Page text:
Jake: I think you're so right. My kids are similar ages. One thing I've found helpful is to download the same apps they use on their tablets to my phone. I then play around with the security settings. Obviously, no kid goes to look at the cog and clicks on settings to see what else they can do. Sometimes there's a lot on offer that the kids don't even care about. A few small shifts here and there can really help in the background without them even knowing what's there.

But, you're right – not knowing what your kids are up to, that's a typical reaction to online behaviour.

Craig: On the weekend, my son wanted to play on other servers with Microsoft Java through the Xbox online. It was a bit tricky, but what I found, because his permissions were not set, was that he could actually get onto other people's servers and play multiplayer games because that's what we had allowed previously.

So it was interesting that, even though I'm pretty involved, I wasn't even sure what some of the permissions meant. If I click “allow”, what exactly am I allowing you to do? It's great because we were having a conversation and if we didn't know, we went and looked it up.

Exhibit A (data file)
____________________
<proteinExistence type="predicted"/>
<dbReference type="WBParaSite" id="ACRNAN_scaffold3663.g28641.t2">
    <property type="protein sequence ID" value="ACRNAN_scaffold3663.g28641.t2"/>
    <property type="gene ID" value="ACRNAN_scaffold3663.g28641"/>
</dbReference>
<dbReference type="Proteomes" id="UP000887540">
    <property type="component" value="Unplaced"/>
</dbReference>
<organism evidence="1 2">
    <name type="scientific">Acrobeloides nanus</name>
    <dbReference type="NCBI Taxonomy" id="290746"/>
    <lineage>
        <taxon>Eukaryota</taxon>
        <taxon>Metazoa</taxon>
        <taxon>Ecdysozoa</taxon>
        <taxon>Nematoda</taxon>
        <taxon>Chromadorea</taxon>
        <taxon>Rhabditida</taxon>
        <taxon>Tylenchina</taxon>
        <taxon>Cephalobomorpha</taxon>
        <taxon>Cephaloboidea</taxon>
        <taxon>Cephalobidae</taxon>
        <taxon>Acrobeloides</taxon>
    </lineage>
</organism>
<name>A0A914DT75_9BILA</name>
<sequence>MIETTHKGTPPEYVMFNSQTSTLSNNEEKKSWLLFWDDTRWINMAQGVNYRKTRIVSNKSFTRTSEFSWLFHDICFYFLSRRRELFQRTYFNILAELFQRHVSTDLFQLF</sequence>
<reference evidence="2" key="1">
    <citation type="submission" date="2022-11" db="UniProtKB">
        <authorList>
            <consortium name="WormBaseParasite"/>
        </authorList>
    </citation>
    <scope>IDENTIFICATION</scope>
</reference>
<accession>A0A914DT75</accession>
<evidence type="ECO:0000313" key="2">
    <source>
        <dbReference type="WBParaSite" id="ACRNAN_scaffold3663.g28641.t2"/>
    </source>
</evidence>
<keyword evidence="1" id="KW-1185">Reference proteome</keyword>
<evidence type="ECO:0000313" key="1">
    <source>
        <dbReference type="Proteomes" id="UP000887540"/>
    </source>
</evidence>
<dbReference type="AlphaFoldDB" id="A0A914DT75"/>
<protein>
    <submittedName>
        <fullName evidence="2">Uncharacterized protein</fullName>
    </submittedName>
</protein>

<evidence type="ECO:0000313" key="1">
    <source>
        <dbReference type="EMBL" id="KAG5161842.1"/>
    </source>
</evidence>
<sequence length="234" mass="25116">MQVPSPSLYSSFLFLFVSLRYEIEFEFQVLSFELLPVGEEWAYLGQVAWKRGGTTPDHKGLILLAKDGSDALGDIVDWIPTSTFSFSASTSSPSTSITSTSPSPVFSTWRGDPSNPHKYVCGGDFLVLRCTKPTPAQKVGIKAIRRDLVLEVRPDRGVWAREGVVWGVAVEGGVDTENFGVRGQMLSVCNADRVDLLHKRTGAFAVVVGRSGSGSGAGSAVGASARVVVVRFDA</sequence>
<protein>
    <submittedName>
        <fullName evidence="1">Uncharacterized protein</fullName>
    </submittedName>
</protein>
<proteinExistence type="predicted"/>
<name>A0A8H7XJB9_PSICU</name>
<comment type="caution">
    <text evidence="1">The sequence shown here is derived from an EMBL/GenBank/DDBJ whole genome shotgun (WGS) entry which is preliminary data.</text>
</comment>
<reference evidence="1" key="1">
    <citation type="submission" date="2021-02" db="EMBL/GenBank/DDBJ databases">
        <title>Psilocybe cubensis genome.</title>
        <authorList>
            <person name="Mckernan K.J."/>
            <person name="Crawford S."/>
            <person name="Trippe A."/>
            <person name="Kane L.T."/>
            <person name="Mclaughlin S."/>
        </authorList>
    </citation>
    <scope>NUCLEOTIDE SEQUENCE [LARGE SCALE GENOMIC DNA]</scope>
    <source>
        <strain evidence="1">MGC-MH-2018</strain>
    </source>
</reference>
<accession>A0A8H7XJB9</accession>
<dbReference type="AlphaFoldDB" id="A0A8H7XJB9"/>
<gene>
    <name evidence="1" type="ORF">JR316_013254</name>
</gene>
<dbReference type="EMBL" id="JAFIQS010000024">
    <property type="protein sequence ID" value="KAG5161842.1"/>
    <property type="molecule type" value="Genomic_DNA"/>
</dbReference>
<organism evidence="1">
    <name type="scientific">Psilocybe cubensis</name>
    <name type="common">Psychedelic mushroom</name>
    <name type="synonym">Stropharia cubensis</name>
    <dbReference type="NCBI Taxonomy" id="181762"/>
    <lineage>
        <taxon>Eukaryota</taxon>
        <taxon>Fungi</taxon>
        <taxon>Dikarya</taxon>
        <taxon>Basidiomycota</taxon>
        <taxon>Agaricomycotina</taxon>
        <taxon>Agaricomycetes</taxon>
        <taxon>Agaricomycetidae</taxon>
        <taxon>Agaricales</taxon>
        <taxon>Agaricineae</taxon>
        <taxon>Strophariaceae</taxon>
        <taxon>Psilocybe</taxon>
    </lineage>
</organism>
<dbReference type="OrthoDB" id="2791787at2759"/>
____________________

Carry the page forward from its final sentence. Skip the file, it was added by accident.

Get involved!

Jake: I love that. Get involved and learn together. Let's bring it back to bullying and the National Day of Action against Bullying and Violence this year. How has cyberbullying evolved in the last twelve months?

Craig: Different things are going on in different territories. The eSafety Commissioners in Australia are constantly canvassing the public, and in their current research there are two things I find disturbing. The first is impersonation; they’re seeing more highly-complex and deceitful approaches to bullying.It’s not just “sticks and stones” in a digital sense, it's people getting online and impersonating someone, creating posts in that person's name, pretending to be that person and saying things that will cause that person's reputation harm.